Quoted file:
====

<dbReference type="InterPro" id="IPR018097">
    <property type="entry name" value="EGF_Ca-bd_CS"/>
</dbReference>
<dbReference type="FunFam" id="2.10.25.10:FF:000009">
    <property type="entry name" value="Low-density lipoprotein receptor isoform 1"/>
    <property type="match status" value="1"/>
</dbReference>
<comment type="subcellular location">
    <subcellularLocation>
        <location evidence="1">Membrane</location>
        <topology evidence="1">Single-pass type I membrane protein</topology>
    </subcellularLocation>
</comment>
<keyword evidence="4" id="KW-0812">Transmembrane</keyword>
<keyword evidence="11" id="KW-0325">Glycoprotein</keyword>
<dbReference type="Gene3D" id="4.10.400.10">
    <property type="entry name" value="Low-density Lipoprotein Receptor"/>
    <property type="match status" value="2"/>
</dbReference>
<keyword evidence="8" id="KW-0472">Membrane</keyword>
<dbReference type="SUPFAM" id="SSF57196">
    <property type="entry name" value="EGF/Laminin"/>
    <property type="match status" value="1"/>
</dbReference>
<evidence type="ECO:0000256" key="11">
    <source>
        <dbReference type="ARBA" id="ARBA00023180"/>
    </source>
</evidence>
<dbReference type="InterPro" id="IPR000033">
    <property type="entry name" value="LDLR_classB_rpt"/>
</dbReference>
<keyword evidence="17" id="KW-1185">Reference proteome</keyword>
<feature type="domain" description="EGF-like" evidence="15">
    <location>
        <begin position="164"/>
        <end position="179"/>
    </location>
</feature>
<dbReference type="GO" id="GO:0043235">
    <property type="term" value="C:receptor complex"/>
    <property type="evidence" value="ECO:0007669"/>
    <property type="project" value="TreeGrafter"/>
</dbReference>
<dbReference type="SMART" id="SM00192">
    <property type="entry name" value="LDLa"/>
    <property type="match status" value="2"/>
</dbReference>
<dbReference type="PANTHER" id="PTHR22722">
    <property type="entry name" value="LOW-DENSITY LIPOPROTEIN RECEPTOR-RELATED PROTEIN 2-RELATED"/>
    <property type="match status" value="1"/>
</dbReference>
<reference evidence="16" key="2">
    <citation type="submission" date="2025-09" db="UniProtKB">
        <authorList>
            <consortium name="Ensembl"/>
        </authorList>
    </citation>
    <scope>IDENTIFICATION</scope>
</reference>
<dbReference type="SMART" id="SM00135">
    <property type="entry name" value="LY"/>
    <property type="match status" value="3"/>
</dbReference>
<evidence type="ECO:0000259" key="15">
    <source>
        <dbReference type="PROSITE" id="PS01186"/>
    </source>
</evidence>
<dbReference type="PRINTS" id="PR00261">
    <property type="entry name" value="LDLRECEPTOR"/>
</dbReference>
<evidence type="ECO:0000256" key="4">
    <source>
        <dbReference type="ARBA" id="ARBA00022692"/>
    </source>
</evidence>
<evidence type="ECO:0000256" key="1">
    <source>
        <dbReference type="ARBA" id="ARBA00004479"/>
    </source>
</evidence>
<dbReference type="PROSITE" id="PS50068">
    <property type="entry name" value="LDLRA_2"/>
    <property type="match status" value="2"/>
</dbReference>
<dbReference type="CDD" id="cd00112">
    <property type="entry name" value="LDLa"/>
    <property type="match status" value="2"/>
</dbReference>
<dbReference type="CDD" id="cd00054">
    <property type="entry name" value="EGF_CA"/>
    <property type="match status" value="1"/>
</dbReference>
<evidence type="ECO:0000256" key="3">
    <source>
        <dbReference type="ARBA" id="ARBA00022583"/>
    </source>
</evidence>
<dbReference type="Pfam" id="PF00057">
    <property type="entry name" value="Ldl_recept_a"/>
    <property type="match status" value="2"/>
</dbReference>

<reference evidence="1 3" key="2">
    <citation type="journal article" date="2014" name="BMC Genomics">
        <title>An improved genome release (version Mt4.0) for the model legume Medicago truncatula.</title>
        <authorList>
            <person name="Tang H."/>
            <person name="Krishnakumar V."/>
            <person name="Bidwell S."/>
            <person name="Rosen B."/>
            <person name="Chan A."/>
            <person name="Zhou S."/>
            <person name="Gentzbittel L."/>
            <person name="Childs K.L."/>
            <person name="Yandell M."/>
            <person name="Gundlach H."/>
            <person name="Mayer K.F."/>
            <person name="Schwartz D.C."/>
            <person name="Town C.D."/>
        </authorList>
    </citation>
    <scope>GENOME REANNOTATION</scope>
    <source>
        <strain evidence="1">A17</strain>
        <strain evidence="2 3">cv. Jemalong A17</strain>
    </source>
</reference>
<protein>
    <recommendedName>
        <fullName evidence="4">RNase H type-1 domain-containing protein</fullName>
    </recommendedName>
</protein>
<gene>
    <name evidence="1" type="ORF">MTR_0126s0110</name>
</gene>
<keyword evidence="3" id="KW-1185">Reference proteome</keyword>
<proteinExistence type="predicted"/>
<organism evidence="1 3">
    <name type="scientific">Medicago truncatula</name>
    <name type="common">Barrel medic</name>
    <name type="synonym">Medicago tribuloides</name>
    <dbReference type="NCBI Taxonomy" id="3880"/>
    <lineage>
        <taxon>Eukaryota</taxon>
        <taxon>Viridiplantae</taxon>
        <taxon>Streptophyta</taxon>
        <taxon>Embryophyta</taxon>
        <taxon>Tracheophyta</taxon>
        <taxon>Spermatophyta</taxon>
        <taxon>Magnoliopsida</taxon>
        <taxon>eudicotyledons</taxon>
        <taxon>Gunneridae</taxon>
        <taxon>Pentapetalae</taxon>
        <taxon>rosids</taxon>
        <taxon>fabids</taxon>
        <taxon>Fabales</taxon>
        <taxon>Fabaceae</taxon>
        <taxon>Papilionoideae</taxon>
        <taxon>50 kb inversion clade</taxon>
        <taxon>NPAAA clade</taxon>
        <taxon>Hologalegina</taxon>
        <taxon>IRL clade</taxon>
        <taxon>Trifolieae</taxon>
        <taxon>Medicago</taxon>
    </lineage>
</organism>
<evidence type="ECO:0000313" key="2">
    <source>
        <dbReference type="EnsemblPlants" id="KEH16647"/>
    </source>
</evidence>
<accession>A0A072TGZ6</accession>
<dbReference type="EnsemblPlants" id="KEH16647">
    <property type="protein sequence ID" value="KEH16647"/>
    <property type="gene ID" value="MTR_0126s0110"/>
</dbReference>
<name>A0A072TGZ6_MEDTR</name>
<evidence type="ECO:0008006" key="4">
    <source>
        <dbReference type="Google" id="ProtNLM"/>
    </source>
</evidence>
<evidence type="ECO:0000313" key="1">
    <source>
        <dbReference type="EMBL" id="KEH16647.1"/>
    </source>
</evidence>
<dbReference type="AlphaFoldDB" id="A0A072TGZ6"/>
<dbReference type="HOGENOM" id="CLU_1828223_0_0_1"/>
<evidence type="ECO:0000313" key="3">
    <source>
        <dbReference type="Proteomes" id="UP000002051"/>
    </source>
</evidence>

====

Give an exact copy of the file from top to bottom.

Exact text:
<dbReference type="InterPro" id="IPR018097">
    <property type="entry name" value="EGF_Ca-bd_CS"/>
</dbReference>
<dbReference type="FunFam" id="2.10.25.10:FF:000009">
    <property type="entry name" value="Low-density lipoprotein receptor isoform 1"/>
    <property type="match status" value="1"/>
</dbReference>
<comment type="subcellular location">
    <subcellularLocation>
        <location evidence="1">Membrane</location>
        <topology evidence="1">Single-pass type I membrane protein</topology>
    </subcellularLocation>
</comment>
<keyword evidence="4" id="KW-0812">Transmembrane</keyword>
<keyword evidence="11" id="KW-0325">Glycoprotein</keyword>
<dbReference type="Gene3D" id="4.10.400.10">
    <property type="entry name" value="Low-density Lipoprotein Receptor"/>
    <property type="match status" value="2"/>
</dbReference>
<keyword evidence="8" id="KW-0472">Membrane</keyword>
<dbReference type="SUPFAM" id="SSF57196">
    <property type="entry name" value="EGF/Laminin"/>
    <property type="match status" value="1"/>
</dbReference>
<evidence type="ECO:0000256" key="11">
    <source>
        <dbReference type="ARBA" id="ARBA00023180"/>
    </source>
</evidence>
<dbReference type="InterPro" id="IPR000033">
    <property type="entry name" value="LDLR_classB_rpt"/>
</dbReference>
<keyword evidence="17" id="KW-1185">Reference proteome</keyword>
<feature type="domain" description="EGF-like" evidence="15">
    <location>
        <begin position="164"/>
        <end position="179"/>
    </location>
</feature>
<dbReference type="GO" id="GO:0043235">
    <property type="term" value="C:receptor complex"/>
    <property type="evidence" value="ECO:0007669"/>
    <property type="project" value="TreeGrafter"/>
</dbReference>
<dbReference type="SMART" id="SM00192">
    <property type="entry name" value="LDLa"/>
    <property type="match status" value="2"/>
</dbReference>
<dbReference type="PANTHER" id="PTHR22722">
    <property type="entry name" value="LOW-DENSITY LIPOPROTEIN RECEPTOR-RELATED PROTEIN 2-RELATED"/>
    <property type="match status" value="1"/>
</dbReference>
<reference evidence="16" key="2">
    <citation type="submission" date="2025-09" db="UniProtKB">
        <authorList>
            <consortium name="Ensembl"/>
        </authorList>
    </citation>
    <scope>IDENTIFICATION</scope>
</reference>
<dbReference type="SMART" id="SM00135">
    <property type="entry name" value="LY"/>
    <property type="match status" value="3"/>
</dbReference>
<evidence type="ECO:0000259" key="15">
    <source>
        <dbReference type="PROSITE" id="PS01186"/>
    </source>
</evidence>
<dbReference type="PRINTS" id="PR00261">
    <property type="entry name" value="LDLRECEPTOR"/>
</dbReference>
<evidence type="ECO:0000256" key="4">
    <source>
        <dbReference type="ARBA" id="ARBA00022692"/>
    </source>
</evidence>
<evidence type="ECO:0000256" key="1">
    <source>
        <dbReference type="ARBA" id="ARBA00004479"/>
    </source>
</evidence>
<dbReference type="PROSITE" id="PS50068">
    <property type="entry name" value="LDLRA_2"/>
    <property type="match status" value="2"/>
</dbReference>
<dbReference type="CDD" id="cd00112">
    <property type="entry name" value="LDLa"/>
    <property type="match status" value="2"/>
</dbReference>
<dbReference type="CDD" id="cd00054">
    <property type="entry name" value="EGF_CA"/>
    <property type="match status" value="1"/>
</dbReference>
<evidence type="ECO:0000256" key="3">
    <source>
        <dbReference type="ARBA" id="ARBA00022583"/>
    </source>
</evidence>
<dbReference type="Pfam" id="PF00057">
    <property type="entry name" value="Ldl_recept_a"/>
    <property type="match status" value="2"/>
</dbReference>

<reference evidence="1 3" key="2">
    <citation type="journal article" date="2014" name="BMC Genomics">
        <title>An improved genome release (version Mt4.0) for the model legume Medicago truncatula.</title>
        <authorList>
            <person name="Tang H."/>
            <person name="Krishnakumar V."/>
            <person name="Bidwell S."/>
            <person name="Rosen B."/>
            <person name="Chan A."/>
            <person name="Zhou S."/>
            <person name="Gentzbittel L."/>
            <person name="Childs K.L."/>
            <person name="Yandell M."/>
            <person name="Gundlach H."/>
            <person name="Mayer K.F."/>
            <person name="Schwartz D.C."/>
            <person name="Town C.D."/>
        </authorList>
    </citation>
    <scope>GENOME REANNOTATION</scope>
    <source>
        <strain evidence="1">A17</strain>
        <strain evidence="2 3">cv. Jemalong A17</strain>
    </source>
</reference>
<protein>
    <recommendedName>
        <fullName evidence="4">RNase H type-1 domain-containing protein</fullName>
    </recommendedName>
</protein>
<gene>
    <name evidence="1" type="ORF">MTR_0126s0110</name>
</gene>
<keyword evidence="3" id="KW-1185">Reference proteome</keyword>
<proteinExistence type="predicted"/>
<organism evidence="1 3">
    <name type="scientific">Medicago truncatula</name>
    <name type="common">Barrel medic</name>
    <name type="synonym">Medicago tribuloides</name>
    <dbReference type="NCBI Taxonomy" id="3880"/>
    <lineage>
        <taxon>Eukaryota</taxon>
        <taxon>Viridiplantae</taxon>
        <taxon>Streptophyta</taxon>
        <taxon>Embryophyta</taxon>
        <taxon>Tracheophyta</taxon>
        <taxon>Spermatophyta</taxon>
        <taxon>Magnoliopsida</taxon>
        <taxon>eudicotyledons</taxon>
        <taxon>Gunneridae</taxon>
        <taxon>Pentapetalae</taxon>
        <taxon>rosids</taxon>
        <taxon>fabids</taxon>
        <taxon>Fabales</taxon>
        <taxon>Fabaceae</taxon>
        <taxon>Papilionoideae</taxon>
        <taxon>50 kb inversion clade</taxon>
        <taxon>NPAAA clade</taxon>
        <taxon>Hologalegina</taxon>
        <taxon>IRL clade</taxon>
        <taxon>Trifolieae</taxon>
        <taxon>Medicago</taxon>
    </lineage>
</organism>
<evidence type="ECO:0000313" key="2">
    <source>
        <dbReference type="EnsemblPlants" id="KEH16647"/>
    </source>
</evidence>
<accession>A0A072TGZ6</accession>
<dbReference type="EnsemblPlants" id="KEH16647">
    <property type="protein sequence ID" value="KEH16647"/>
    <property type="gene ID" value="MTR_0126s0110"/>
</dbReference>
<name>A0A072TGZ6_MEDTR</name>
<evidence type="ECO:0008006" key="4">
    <source>
        <dbReference type="Google" id="ProtNLM"/>
    </source>
</evidence>
<evidence type="ECO:0000313" key="1">
    <source>
        <dbReference type="EMBL" id="KEH16647.1"/>
    </source>
</evidence>
<dbReference type="AlphaFoldDB" id="A0A072TGZ6"/>
<dbReference type="HOGENOM" id="CLU_1828223_0_0_1"/>
<evidence type="ECO:0000313" key="3">
    <source>
        <dbReference type="Proteomes" id="UP000002051"/>
    </source>
</evidence>